My first memory of participating in an awareness campaign was in preschool, 1989. We were doing the "hop-a-thon" for Muscular Dystrophy. We learned that some kids couldn't run and jump like other kids. Our teacher played us music and we hopped a lot. Upon reflection, I'm not sure how the "hop-a-thon" actually raised money for Muscular Dystrophy, but it was fun.
Twenty-five years later, awareness campaigns have changed quite a bit. The ubiquitous Ice Bucket Challenge (IBC) has now raised tens of millions for ALS (also known as Lou Gehrig's disease), a degenerative nerve condition that gradually robs a person of the ability to swallow and breathe. Through the magic of the Internet, people dumping ice water on themselves have generated nearly $90 million for ALS research. Judging from my Facebook feed, it's not bound to stop anytime soon.
While I certainly do not begrudge the funds raised for ALS research -- money is, after all, the only way to develop life-saving treatments through expensive research and trials -- it does raise some questions about awareness campaigns in the digital age. Why do some causes get so much attention and not others? What motivates people to participate in something like this and donate to a condition they may never have heard of before, let alone actually know someone affected by ALS? What does the success of the IBC mean for other nonprofit causes?
For one, there's a lot that's right about IBC. It's shocking, participatory and has celebrity endorsement. The first two features work to boost the IBC's entertainment factor. Dumping a bucket of ice water on one's self is just shocking enough -- after all, isn't that silly? Gracious, that's got to be uncomfortable! But on the other hand, it's not the "Bungee Jump Challenge." It's unpleasant, but ice water generally doesn't provoke the same anxieties as heights, spiders or public speaking.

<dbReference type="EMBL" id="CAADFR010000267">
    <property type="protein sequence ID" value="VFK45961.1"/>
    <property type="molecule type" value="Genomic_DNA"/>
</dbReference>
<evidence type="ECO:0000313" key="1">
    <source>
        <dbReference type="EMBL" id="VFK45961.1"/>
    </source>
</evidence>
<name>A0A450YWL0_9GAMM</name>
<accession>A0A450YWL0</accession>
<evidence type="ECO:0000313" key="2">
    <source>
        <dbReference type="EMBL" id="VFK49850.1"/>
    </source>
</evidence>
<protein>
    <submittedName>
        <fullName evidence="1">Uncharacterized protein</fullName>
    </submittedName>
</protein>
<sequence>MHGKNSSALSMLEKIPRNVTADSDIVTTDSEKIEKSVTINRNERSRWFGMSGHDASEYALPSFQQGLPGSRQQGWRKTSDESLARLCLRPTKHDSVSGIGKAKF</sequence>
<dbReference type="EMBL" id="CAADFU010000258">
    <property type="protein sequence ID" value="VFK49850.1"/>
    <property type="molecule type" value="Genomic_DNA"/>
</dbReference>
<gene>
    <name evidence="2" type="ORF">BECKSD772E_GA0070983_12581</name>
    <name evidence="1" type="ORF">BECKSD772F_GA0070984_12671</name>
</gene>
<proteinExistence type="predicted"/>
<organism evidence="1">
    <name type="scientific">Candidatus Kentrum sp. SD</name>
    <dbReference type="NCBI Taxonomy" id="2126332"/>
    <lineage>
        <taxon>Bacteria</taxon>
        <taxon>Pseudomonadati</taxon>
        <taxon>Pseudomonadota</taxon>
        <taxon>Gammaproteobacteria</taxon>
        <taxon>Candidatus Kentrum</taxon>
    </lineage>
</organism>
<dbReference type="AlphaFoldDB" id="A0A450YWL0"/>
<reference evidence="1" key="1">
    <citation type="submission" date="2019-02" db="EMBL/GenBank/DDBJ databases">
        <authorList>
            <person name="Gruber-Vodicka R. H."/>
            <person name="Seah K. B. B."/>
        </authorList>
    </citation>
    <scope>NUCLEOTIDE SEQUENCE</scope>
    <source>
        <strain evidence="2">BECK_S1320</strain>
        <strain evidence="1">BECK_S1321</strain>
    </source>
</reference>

While there is no IBC police to make sure you donate, the "24-hour rule" puts social pressure on the three people a challenger names in the IBC. In this respect, the campaign has strong reproductive power. The challenge is accepted, and you see it yet again in your Facebook feed. As anyone in advertising will tell you, free and frequent publicity is a good thing. The ALS foundation literally could not pay for this level of attention. Then again, I'm not sure what for-profit company could afford the pervasive coverage that the IBC has generated.
Finally, the IBC scored ultimate brass ring of awareness PR: celebrity endorsement. Not just one celebrity, but a whole metric ton of celebrities. Sports, music, movies, entertainment are all represented -- last time there was this much celebrity support for one cause, it took all the powers of Michael Jackson at the height of his career.
For obvious reasons, the attention that celebrities draw to a cause is gold for any nonprofit. For-profit companies regularly pay millions for celebrity endorsement, and any nonprofit is typically hard-up for the liquid assets necessary to woo the latest stars. But the creativity and the seemingly spontaneous, authentic opportunities offered in the IBC have been particularly unique. And, at times, hilarious.